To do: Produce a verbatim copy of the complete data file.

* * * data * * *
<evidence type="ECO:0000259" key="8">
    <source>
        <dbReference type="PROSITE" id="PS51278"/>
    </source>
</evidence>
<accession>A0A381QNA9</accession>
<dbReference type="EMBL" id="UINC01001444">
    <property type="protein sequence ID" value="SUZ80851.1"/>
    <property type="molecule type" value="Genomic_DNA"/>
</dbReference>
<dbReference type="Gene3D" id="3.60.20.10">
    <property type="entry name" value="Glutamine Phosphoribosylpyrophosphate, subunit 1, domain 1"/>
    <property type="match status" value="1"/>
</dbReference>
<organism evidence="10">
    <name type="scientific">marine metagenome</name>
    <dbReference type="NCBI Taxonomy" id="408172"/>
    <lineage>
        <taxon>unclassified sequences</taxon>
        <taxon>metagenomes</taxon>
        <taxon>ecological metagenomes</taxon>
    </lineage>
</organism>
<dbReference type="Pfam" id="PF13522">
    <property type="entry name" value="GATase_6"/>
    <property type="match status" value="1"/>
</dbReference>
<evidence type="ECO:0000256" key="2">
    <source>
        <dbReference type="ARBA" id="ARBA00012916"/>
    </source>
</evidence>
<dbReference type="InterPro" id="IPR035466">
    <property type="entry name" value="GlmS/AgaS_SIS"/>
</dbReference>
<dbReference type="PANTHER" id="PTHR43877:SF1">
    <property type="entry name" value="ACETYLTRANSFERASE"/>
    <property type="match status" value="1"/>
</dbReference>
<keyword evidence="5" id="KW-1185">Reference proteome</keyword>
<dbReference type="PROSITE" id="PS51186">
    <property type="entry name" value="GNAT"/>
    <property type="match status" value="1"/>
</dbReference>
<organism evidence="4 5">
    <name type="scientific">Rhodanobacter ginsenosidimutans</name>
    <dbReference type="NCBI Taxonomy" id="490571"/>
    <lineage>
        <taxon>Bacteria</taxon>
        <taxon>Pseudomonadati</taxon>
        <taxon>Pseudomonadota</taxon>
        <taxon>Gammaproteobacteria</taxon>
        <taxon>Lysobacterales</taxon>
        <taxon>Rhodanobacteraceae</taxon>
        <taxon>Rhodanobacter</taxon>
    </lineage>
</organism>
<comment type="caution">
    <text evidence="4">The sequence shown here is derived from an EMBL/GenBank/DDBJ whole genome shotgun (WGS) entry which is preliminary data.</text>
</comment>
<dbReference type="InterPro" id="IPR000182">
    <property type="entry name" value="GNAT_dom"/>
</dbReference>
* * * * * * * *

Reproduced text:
<evidence type="ECO:0000259" key="8">
    <source>
        <dbReference type="PROSITE" id="PS51278"/>
    </source>
</evidence>
<accession>A0A381QNA9</accession>
<dbReference type="EMBL" id="UINC01001444">
    <property type="protein sequence ID" value="SUZ80851.1"/>
    <property type="molecule type" value="Genomic_DNA"/>
</dbReference>
<dbReference type="Gene3D" id="3.60.20.10">
    <property type="entry name" value="Glutamine Phosphoribosylpyrophosphate, subunit 1, domain 1"/>
    <property type="match status" value="1"/>
</dbReference>
<organism evidence="10">
    <name type="scientific">marine metagenome</name>
    <dbReference type="NCBI Taxonomy" id="408172"/>
    <lineage>
        <taxon>unclassified sequences</taxon>
        <taxon>metagenomes</taxon>
        <taxon>ecological metagenomes</taxon>
    </lineage>
</organism>
<dbReference type="Pfam" id="PF13522">
    <property type="entry name" value="GATase_6"/>
    <property type="match status" value="1"/>
</dbReference>
<evidence type="ECO:0000256" key="2">
    <source>
        <dbReference type="ARBA" id="ARBA00012916"/>
    </source>
</evidence>
<dbReference type="InterPro" id="IPR035466">
    <property type="entry name" value="GlmS/AgaS_SIS"/>
</dbReference>
<dbReference type="PANTHER" id="PTHR43877:SF1">
    <property type="entry name" value="ACETYLTRANSFERASE"/>
    <property type="match status" value="1"/>
</dbReference>
<keyword evidence="5" id="KW-1185">Reference proteome</keyword>
<dbReference type="PROSITE" id="PS51186">
    <property type="entry name" value="GNAT"/>
    <property type="match status" value="1"/>
</dbReference>
<organism evidence="4 5">
    <name type="scientific">Rhodanobacter ginsenosidimutans</name>
    <dbReference type="NCBI Taxonomy" id="490571"/>
    <lineage>
        <taxon>Bacteria</taxon>
        <taxon>Pseudomonadati</taxon>
        <taxon>Pseudomonadota</taxon>
        <taxon>Gammaproteobacteria</taxon>
        <taxon>Lysobacterales</taxon>
        <taxon>Rhodanobacteraceae</taxon>
        <taxon>Rhodanobacter</taxon>
    </lineage>
</organism>
<comment type="caution">
    <text evidence="4">The sequence shown here is derived from an EMBL/GenBank/DDBJ whole genome shotgun (WGS) entry which is preliminary data.</text>
</comment>
<dbReference type="InterPro" id="IPR000182">
    <property type="entry name" value="GNAT_dom"/>
</dbReference>